Apropos of its long partnership with the Alvin Ailey American Dance Theater, on Sunday, August 1, 2021, at 7:30 p.m. The Music Center will present an advance screening of a NEON release of Director/Filmmaker Jamila Wignot’s new documentary, AILEY. Ailey, founder of the world acclaimed company, began his dance career here in Los Angeles performing with Lester Horton’s Dance Theater of Los Angeles, one of the first racially-integrated dance companies in the United States. Taking place at the Jerry Moss Plaza, tickets to this event are free, but guests must register in advance at musiccenter.org/aileyfilm. Attendance is limited to the first 400 registrants. See the official trailer below.

Jamila Wignot - Photo courtesy of The Music Center

Jamila Wignot – Photo courtesy of The Music Center

The evening will begin with a pre-screening talk with Director Jamila Wignot hosted by Los Angeles Times dance writer Makeda Easter during which Wignot. In AILEY, New York based Director Wignot “weaves together a resonant biography of an elusive visionary told through Ailey’s own words and features evocative archival footage and interviews with those who intimately knew him”. Wignot’s directing work includes two episodes of the Peabody, Emmy® and NAACP award-winning series The African-Americans: Many Rivers to Cross (PBS), hosted by Henry Louis Gates and chronicling the five hundred year history of African Americans; Town Hall (co-directed with Sierra Pettingill), a feature-length co-production with ITVS following Tea Party activists determined to unseat Barack Obama; and, for PBS’s American Experience series, the Peabody Award-winning Triangle Fire and Emmy®-nominated Walt Whitman.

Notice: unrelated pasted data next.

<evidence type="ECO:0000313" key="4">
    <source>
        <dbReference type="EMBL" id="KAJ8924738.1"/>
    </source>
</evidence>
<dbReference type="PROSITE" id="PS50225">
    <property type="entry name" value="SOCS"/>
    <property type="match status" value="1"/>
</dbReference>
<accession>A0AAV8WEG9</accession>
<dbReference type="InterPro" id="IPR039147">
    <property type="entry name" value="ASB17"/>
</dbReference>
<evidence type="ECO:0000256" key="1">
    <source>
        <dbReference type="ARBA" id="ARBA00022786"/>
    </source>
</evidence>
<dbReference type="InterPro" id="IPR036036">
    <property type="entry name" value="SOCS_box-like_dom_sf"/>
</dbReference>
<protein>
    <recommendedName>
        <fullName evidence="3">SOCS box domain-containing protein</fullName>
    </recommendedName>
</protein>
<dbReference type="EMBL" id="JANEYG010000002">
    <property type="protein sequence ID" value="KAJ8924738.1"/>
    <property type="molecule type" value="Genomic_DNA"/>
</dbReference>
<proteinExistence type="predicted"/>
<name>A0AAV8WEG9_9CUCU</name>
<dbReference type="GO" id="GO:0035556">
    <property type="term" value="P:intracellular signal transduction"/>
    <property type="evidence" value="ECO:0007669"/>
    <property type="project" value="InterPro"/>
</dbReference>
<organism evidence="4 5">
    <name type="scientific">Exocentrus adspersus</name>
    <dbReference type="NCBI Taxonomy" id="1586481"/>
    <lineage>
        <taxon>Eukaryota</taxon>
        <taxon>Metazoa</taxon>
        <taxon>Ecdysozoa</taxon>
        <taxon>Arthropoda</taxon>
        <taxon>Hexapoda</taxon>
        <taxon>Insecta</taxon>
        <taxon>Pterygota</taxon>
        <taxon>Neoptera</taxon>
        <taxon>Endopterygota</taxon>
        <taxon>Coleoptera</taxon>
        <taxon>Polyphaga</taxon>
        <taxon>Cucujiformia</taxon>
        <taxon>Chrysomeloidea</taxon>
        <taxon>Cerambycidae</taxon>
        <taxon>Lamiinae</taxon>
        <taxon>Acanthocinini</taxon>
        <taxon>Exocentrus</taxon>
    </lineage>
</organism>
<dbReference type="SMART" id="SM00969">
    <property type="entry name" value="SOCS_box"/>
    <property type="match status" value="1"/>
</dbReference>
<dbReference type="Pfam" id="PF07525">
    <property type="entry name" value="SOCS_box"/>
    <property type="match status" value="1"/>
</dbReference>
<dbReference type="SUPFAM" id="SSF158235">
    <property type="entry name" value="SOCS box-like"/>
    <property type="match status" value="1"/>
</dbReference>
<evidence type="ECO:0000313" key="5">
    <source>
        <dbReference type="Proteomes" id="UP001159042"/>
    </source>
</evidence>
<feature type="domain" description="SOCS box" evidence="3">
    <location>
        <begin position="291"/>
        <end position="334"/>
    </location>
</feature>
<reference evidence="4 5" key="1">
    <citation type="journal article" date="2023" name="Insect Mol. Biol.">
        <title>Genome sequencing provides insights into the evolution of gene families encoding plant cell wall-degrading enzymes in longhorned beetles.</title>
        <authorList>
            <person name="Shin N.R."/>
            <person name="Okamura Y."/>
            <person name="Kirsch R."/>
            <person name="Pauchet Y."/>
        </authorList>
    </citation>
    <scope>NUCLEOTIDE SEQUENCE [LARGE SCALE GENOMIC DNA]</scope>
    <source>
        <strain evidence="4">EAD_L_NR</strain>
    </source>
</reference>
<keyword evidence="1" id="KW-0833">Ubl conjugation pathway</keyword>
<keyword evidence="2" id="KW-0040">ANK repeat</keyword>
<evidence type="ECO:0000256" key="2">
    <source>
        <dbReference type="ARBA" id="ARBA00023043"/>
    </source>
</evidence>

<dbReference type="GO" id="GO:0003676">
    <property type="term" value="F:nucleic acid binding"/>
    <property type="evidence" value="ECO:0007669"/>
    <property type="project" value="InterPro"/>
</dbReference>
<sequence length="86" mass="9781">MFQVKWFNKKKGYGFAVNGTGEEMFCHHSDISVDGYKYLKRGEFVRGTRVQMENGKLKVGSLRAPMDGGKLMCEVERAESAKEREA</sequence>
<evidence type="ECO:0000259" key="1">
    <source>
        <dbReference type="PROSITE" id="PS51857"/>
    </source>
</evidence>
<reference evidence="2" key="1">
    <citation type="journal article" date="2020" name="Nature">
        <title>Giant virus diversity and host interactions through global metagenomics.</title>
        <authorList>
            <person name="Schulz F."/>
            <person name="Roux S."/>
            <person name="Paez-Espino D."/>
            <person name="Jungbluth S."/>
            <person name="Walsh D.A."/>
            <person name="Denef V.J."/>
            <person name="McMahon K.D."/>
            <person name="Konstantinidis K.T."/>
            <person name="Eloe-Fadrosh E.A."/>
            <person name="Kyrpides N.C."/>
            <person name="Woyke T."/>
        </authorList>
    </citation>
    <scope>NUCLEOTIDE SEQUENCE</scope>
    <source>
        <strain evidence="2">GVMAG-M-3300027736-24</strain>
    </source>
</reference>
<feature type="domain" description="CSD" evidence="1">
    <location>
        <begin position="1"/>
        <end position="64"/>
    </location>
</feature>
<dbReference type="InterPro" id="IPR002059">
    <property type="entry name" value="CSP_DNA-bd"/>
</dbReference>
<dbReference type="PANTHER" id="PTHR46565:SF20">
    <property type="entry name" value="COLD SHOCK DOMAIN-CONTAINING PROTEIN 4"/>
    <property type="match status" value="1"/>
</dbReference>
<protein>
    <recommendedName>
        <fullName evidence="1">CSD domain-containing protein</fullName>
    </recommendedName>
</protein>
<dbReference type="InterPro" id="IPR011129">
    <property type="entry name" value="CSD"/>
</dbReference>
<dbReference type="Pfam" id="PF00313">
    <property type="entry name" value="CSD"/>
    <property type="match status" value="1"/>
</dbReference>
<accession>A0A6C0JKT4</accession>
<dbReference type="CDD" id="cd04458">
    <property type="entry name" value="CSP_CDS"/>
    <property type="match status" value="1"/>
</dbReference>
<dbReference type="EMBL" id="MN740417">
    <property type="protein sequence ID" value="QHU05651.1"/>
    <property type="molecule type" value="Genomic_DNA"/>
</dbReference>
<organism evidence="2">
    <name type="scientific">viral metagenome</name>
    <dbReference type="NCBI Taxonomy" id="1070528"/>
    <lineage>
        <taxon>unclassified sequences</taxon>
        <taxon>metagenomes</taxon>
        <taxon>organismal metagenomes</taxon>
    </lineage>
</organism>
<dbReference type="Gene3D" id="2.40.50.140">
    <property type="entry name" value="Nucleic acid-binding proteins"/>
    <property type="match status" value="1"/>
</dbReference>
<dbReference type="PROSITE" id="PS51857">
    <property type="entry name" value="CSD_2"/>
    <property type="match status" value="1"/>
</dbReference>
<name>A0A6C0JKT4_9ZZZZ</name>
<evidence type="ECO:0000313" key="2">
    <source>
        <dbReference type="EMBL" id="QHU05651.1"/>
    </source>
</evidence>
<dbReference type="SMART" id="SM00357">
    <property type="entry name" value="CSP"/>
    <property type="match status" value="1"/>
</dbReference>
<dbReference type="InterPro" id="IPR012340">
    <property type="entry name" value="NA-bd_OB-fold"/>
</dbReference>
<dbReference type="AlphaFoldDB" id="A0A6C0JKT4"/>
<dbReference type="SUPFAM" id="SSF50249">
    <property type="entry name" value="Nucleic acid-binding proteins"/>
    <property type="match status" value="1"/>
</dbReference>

Makeda Easter is an award-winning journalist who joined the Los Angeles Times in 2016. While covering the intersection of the arts and identity, she’s written about street dance activists who use Black social dances to fight racism, a Native playwright whose most successful work skewers white wokeness, and the impact of COVID-19 on artists who are incarcerated. A project she led on dance influencers won an Online Journalism Award in 2020. Makeda became interested in journalism while working as a science writer for a university supercomputing center. She received her bachelor’s degree in science, technology and international affairs at Georgetown University.

Alvin Ailey was born on January 5, 1931, in Rogers, Texas. Living in the rural south during that era would later inspire some of his most memorable works. After relocating to Los Angeles, Ailey was introduced to dance attending performances of the Ballet Russe de Monte Carlo and the Katherine Dunham Dance Company. His formal dance training began with an introduction to Lester Horton’s classes by his friend Carmen de Lavallade and both would go on to perform in Horton’s Dance Theater of Los Angeles along with LA’s own Bella Lewitzky. Among those renowned dancers who trained with Lester Horton included Eleanor Brooks, Janet Collins, Rudi Gernreich, James Mitchell, Joyce Trisler, and James Truitte.